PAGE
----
We first learn that Olympian Ebenezer walked from home to work and back in a way which deliberately discouraged strangers from speaking with him. No one, Dickens tells us, exchanged greetings with him, asked money of him, or sought directions from him. Even service dogs wisely guided their blind masters away from him. How did Ebenezer feel about all this avoidance by others in their response to his clear contempt for them? It was the very thing he liked (Stave 1, “Marley’s Ghost, here and following). Yes, rather than pricking Ebenezer’s Christian conscience, their behavior only fed his Olympian indifference.
Olympian Ebenezer shows us how this is done in relationship to his clerk Bob Cratchit. He forces Bob to work where he can watch Bob and thereby exert his control over Bob anytime he wants over any imagined shortcoming. He gets to keep Bob as cold as possible while still demanding significant production from him. It’s warming to Ebenezer to watch Bob shivering. Ebenezer especially enjoys eliciting rapid conformity to his arbitrary commands by threatening Bob and his family with starvation and homelessness through unemployment. Bob’s work as an accounting clerk is not nearly as important to Ebenezer as the vitality he is able to parasitically suck out of the life of Bob. That’s very satisfying indeed.
Ebenezer has other ways of sucking vitality from others through acts of indifference. Two gentlemen enter Ebenezer’s office on Christmas Eve on behalf “of the poor and destitute, who suffer greatly at the present time. Many thousands are in want of common necessities; hundreds of thousands are in want of common comforts, sir.”
To Ebenezer’s Olympian personality, he owes nothing to anyone lower in monetary status than he is. To him, if people are poor, that means they are stupid, lazy, and stubborn and richly deserve their punishing poverty. The state unjustly taxes him to support the prisons and workhouses it has mistakenly created to benefit them. The time of year doesn’t matter. “I don’t make merry myself at Christmas, and I can’t afford to make idle people merry” he explained.
Then Ebenezer reveals the depth of indifference which characterizes all our Olympian personalities. “I help to support the establishments I have mentioned [prisons and workhouses]: they cost enough; and those who are badly off must go there.”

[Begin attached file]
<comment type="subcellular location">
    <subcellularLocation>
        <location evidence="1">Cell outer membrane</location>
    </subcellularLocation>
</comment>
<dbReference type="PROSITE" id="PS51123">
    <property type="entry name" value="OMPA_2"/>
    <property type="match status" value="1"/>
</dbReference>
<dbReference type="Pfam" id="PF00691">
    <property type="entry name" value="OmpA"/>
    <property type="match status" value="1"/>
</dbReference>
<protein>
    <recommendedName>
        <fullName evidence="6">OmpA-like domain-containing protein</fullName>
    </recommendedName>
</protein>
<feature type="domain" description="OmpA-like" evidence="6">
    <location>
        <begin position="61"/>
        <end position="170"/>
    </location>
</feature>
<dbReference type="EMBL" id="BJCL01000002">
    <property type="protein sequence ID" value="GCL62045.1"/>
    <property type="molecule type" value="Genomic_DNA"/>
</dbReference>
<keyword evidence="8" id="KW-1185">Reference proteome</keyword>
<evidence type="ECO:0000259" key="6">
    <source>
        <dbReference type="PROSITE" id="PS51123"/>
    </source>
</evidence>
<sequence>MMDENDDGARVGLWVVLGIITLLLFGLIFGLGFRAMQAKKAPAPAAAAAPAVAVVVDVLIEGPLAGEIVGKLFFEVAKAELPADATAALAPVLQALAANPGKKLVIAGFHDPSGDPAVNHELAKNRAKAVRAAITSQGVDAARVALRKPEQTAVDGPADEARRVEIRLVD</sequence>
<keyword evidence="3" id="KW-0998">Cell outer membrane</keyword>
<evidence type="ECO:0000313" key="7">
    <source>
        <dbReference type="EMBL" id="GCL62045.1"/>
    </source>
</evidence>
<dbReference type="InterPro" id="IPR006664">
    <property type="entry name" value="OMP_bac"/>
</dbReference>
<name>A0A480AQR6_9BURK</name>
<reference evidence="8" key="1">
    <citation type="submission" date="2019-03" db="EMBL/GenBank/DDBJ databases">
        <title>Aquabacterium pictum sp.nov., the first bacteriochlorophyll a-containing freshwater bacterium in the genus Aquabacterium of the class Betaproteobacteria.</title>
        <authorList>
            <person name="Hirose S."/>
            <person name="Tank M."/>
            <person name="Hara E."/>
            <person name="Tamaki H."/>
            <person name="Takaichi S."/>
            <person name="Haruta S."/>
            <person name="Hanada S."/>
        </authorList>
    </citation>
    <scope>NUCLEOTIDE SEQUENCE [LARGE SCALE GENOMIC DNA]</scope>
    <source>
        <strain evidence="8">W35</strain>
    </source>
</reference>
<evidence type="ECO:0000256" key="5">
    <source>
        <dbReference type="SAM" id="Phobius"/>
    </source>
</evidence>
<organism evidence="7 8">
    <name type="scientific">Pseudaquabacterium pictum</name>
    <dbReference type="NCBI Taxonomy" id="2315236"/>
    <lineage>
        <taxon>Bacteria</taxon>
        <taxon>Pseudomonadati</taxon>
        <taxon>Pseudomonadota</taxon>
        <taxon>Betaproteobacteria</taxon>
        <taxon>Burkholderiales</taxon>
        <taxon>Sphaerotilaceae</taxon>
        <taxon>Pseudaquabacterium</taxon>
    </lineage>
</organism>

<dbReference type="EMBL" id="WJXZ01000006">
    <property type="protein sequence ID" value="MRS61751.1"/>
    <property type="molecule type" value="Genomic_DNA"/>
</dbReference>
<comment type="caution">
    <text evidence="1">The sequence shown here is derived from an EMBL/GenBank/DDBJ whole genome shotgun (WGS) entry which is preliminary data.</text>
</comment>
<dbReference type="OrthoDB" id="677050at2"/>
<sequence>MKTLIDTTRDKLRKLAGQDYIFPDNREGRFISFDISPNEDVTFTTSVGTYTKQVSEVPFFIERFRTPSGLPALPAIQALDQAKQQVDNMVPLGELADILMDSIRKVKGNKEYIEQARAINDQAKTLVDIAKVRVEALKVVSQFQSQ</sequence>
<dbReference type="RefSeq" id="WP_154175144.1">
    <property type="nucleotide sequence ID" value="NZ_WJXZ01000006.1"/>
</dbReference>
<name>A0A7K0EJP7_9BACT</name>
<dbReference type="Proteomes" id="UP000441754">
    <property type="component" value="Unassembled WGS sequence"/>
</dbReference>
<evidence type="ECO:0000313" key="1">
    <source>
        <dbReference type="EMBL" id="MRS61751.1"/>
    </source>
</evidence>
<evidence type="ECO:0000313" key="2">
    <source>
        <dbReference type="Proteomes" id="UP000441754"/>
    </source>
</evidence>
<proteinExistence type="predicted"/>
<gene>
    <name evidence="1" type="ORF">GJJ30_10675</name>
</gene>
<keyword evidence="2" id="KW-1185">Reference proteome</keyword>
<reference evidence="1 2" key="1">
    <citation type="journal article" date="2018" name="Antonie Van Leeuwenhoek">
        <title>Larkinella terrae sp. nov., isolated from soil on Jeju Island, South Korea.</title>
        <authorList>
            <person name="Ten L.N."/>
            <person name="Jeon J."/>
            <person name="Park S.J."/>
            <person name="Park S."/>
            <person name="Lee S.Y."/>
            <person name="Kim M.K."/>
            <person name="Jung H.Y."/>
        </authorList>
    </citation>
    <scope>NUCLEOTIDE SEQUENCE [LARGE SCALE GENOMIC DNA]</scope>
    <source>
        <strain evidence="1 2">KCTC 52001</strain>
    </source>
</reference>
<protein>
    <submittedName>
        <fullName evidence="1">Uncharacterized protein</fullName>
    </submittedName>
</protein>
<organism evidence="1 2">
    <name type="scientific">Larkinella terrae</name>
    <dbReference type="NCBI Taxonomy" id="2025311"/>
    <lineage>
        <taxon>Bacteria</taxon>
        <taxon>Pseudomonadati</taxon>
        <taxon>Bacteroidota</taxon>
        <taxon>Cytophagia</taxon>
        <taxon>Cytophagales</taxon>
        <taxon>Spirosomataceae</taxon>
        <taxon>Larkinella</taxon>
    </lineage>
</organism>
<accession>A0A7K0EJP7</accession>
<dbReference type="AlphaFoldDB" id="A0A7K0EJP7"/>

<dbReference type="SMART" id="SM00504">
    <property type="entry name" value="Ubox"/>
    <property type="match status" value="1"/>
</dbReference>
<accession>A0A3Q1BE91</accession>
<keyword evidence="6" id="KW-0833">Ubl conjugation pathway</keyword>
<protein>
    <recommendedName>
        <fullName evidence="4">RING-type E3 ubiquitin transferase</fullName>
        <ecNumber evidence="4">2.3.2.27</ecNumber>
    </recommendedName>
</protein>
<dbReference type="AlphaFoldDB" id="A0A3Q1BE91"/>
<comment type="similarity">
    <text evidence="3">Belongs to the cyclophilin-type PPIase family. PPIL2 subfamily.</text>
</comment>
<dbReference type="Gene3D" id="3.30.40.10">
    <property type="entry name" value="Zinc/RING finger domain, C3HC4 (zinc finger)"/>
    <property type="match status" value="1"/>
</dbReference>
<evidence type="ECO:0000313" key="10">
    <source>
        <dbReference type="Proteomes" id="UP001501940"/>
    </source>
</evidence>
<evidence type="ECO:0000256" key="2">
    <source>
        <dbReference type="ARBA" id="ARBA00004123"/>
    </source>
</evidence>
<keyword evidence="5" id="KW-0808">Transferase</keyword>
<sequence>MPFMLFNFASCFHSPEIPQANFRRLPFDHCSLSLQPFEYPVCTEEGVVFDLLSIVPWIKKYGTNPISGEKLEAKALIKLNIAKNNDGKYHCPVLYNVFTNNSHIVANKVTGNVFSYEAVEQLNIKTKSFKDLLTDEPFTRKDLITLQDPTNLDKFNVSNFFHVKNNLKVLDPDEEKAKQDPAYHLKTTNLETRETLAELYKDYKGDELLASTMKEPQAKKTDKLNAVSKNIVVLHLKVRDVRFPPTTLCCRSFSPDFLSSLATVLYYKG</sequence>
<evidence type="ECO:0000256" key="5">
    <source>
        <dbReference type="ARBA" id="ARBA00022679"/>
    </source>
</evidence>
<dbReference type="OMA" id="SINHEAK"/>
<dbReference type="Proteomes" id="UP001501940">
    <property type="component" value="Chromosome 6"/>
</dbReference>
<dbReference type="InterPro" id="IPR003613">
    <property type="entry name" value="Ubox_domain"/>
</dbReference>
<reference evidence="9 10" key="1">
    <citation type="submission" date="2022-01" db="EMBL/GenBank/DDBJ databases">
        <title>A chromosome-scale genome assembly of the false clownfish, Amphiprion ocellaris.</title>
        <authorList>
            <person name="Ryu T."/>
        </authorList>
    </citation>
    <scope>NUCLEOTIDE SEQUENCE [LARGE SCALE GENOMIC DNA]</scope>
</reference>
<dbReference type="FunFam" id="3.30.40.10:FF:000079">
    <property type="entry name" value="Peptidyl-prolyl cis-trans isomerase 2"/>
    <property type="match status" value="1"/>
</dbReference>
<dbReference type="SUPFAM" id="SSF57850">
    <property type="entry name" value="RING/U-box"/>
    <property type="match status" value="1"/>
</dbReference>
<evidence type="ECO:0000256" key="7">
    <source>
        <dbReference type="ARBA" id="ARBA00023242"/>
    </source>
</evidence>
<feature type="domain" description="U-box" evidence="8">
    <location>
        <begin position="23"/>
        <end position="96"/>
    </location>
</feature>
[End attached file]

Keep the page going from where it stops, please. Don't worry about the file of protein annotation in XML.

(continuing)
“Many can’t go there; and many would rather die.”
“If they would rather die,” said Scrooge, “they had better do it, and decrease the surplus population.” To Ebenezer, those with low monetary status are worthless, burdensome, and deserve to die.
Compare this with the attitude of Jesus: “When, Lord, did we ever see you hungry or thirsty or a stranger or naked or sick or in prison, and we would not help you?” The King will reply, “I tell you, whenever you refused to help one of these least important ones, you refused to help me” (Matthew 25:44-45, Good News Translation).
When the two gentlemen left, Scrooge resumed his labours with an improved opinion of himself, and in a more facetious [humorous] temper than was usual with him. Dickens shows us most accurately how actively expressing indifference toward people lower in status than we are, and discouraging others attempting to help them, is most satisfying to our Olympian personality. This demonstrates that, contrary to popular opinion among churchgoers, very bad people can be very happy indeed and are typically much happier then we are.
Our Olympian personality delights in bullying; that is, in gratuitously harming weaker people. One painfully cold boy bent down to sing a carol to Ebenezer through the keyhole of his office in hopes of gaining a penny or two. Scrooge seized the ruler with such energy of action, that the singer fled in terror… It took so little effort for Ebenezer to enjoy the intense emotional satisfaction of causing such a dramatic display of terror in another person.